Far better to hunt out someone like Sadhu Johnston who, being from another place, has a fresh and sharp perspective on the area's strengths and weaknesses. Don't hold your breath waiting for any beneficial change.
M. H. Deal
They check the hat size at the door: Kudos on "Honey I Shrunk the City." I have actively been involved in new-enterprise development for a number of years, and I have always been amazed at the absolute lack of direction and creativity emanating from the leadership of Cleveland. So much so that I actively campaigned for the "tech czar" spot for the City of Cleveland, where I was told my economic plans were too bold. I threw my hat into the ring to become executive director of Team NEO, but a board member told me they are looking for a national name, not a regional talent. This, despite the fact that a good young professional from this area could really make a great impact.
The homeless are free -- to live on the streets: It didn't surprise me that Cleveland wasn't on the National Coalition for the Homeless list of our land's "20 Meanest Cities" ["We're not mean," August 13]. But it did surprise me that San Francisco was.
As I understand it, the homeless problem began in the early '70s, when well-intentioned types insisted that authorities couldn't round up and shelter folk simply because they were considered less than sane and sapient. That seemed too much like what was done in the Soviet Union. Consequently, unfortunates are living in the streets.
Our culture of the underclass, as Charles Murray reflected in the National Review, is increasingly violent and bizarre, and engenders alienation. "As each new social experiment fails to diminish the size of the underclass," he wrote, "our increasing national wealth will make it possible to bypass the problem by treating the inner city as an urban analogue of the Indian reservation."
A big break for the bad guys: I just finished Kevin Hoffman's article "The Crime of Father McBride" [August 6]. When I read the last page, I got really angry. I can't believe these guys got off with two or three years probation for such crimes. Were they given such easy sentences because of their age? Are all these guys going to have to register with the local police as sexual predators? They knowingly paid minors for sex, provided alcohol and drugs to them -- and all they got was probation! What the hell? The ringleader was turning kids as if he were dealing cards, and he only got eight years in prison. What kind of message does this send to other sick bastards who have a sweet tooth for little boys?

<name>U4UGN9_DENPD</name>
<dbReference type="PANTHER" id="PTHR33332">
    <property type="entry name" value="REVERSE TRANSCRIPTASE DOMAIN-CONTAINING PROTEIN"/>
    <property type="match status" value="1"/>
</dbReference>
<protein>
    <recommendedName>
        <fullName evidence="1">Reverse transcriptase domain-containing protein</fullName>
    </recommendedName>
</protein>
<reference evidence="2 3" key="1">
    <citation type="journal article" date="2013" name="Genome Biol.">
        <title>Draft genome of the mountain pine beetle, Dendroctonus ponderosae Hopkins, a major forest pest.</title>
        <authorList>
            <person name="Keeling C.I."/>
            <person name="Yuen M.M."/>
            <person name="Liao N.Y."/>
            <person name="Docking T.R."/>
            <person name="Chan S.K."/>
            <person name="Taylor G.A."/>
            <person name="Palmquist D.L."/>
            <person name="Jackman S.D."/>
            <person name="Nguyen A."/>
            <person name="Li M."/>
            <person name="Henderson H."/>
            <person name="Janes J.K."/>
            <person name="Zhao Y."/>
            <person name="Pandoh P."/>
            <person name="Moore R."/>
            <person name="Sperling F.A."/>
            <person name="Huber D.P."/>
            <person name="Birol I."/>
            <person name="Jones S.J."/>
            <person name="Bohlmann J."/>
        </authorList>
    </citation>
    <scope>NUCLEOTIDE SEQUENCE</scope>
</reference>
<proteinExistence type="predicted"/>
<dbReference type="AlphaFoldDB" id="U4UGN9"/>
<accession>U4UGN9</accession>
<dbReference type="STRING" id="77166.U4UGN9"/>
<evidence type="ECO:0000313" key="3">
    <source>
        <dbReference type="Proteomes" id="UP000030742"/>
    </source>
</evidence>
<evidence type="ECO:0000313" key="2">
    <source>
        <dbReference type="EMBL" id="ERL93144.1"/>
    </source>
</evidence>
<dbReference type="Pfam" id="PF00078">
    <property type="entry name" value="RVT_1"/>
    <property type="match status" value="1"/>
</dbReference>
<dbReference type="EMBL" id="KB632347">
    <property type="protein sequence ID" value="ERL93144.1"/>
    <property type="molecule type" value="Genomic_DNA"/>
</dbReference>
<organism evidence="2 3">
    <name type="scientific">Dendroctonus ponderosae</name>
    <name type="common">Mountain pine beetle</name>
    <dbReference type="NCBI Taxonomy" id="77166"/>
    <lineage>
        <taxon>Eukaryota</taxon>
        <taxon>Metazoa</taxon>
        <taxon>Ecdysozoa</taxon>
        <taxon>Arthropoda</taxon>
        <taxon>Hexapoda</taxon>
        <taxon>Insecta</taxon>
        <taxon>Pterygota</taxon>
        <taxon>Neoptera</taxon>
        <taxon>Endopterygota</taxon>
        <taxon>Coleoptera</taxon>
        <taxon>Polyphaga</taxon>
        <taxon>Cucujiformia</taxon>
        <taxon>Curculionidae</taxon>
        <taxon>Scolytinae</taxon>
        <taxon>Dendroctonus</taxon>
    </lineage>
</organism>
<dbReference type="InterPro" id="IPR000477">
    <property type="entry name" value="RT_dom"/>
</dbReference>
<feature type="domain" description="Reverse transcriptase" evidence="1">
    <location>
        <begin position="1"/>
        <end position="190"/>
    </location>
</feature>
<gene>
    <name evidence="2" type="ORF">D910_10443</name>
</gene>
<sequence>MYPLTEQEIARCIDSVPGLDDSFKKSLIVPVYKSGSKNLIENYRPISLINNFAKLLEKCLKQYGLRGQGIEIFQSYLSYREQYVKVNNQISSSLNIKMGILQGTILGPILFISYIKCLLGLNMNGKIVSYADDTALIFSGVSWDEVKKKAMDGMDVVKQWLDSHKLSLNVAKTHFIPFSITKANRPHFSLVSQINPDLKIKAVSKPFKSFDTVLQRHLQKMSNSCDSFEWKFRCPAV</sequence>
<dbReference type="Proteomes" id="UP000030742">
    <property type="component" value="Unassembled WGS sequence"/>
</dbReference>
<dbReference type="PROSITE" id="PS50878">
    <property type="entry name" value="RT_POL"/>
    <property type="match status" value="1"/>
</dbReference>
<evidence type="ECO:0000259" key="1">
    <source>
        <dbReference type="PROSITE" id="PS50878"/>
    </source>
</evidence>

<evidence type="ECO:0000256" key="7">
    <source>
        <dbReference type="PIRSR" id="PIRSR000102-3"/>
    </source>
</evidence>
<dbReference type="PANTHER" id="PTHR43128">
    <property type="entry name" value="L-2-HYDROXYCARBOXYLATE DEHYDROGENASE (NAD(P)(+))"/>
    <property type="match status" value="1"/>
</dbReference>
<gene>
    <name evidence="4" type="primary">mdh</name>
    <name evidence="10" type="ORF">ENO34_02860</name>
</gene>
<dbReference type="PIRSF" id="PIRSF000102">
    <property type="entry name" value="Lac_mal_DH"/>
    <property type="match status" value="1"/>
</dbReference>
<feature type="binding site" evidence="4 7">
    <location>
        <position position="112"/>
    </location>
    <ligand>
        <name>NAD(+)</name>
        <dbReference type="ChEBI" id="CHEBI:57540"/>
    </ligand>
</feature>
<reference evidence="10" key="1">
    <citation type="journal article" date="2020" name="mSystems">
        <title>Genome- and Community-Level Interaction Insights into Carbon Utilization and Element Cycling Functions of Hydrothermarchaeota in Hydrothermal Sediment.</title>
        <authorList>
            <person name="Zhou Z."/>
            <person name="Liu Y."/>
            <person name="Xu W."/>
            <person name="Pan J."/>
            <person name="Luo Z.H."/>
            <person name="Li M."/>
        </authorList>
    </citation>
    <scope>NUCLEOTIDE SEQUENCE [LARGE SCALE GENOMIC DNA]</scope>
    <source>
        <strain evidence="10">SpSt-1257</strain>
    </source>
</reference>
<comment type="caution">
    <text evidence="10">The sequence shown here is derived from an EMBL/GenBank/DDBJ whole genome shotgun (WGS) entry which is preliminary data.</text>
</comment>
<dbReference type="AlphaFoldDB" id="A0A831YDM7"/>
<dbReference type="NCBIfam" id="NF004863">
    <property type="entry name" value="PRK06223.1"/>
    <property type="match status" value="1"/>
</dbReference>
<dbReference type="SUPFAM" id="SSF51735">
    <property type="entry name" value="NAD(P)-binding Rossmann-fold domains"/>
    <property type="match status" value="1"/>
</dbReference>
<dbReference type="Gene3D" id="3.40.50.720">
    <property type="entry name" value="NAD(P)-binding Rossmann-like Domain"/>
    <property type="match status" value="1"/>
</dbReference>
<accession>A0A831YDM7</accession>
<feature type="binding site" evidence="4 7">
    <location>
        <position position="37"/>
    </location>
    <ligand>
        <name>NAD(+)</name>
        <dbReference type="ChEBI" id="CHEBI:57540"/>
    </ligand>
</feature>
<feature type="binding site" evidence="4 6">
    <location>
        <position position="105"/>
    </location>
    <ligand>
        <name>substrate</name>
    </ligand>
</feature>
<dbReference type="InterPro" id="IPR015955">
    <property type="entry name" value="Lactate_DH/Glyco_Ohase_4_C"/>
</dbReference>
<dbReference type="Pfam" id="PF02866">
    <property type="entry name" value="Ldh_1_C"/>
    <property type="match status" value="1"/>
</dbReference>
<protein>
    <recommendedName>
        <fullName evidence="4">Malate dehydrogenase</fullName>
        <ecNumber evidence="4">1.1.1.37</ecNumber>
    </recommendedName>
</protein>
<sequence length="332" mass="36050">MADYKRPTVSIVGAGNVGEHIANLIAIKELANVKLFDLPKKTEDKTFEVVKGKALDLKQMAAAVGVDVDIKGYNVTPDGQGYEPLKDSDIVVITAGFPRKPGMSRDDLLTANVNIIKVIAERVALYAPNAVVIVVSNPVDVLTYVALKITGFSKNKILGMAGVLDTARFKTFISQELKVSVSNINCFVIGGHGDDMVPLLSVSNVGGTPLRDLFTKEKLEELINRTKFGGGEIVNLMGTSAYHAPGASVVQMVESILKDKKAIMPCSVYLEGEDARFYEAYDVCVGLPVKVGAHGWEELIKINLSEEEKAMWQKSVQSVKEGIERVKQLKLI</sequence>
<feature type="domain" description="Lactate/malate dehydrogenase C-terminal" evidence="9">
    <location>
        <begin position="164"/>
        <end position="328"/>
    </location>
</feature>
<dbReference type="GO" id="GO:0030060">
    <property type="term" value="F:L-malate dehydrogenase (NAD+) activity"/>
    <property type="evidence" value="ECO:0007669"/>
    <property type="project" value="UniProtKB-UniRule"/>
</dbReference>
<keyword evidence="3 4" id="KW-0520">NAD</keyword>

I suppose this is something else to add to a long list of things about our society that I just don't understand.
More logic that's lost on laymen: In "The Crime of Father McBride," Kevin Hoffman's dynamite quote was McBride saying to Burkhart, "[Those priests] don't think it's a sin." How do those priests reason that it's not a sin? This attitude completely blows me away. What do they think celibacy -- the promise to be permanently chaste in thought, word, and deed -- means? If they don't agree with celibacy, why did they seek ordination? If they can't handle celibacy, why don't they leave the priesthood?
Some Kinda Party
Celebration, yes -- Rapture, no: As a born-and-bred Catholic, I had to read "Sisters of the Pour" [August 13] several times. I could not believe the quotes attributed to Father Phillip Racco. If indeed you quoted him correctly, he should be ashamed to have used God's name in vain. He apparently has forgotten one of the commandments.
As to the festival celebrating "the Rapture," this is totally wrong. The Feast of the Assumption recalls the assumption of the Blessed Virgin bodily into heaven. Catholics do not endorse the idea of the Rapture, wherein "all believers will be taken bodily into heaven prior to the 'end times.'" Perhaps the good Father was imbibing too much of the beer and wine that was certainly flowing at the feast.
Michael A. Lowrey
Bad Business Model
How not to get work: I read Erich Burnett's article "Runway to Nowhere" [August 20] on Trans Continental Talent Agency. My son was also duped into believing that he would obtain modeling work through this agency. I have tried repeatedly to talk to someone about refunding his money, but to no avail. No one seems to be able to help. The agency is misleading scores of people.
My son was approached at a mall and told he would make a perfect model. I think agencies such as this prey upon young people who are naive and trusting. Do you know of any groups of people who are signing petitions or participating in lawsuits against this agency?
Editor's note: All complaints about Trans Continental are being directed to the Florida Attorney General's office (866-966-7226).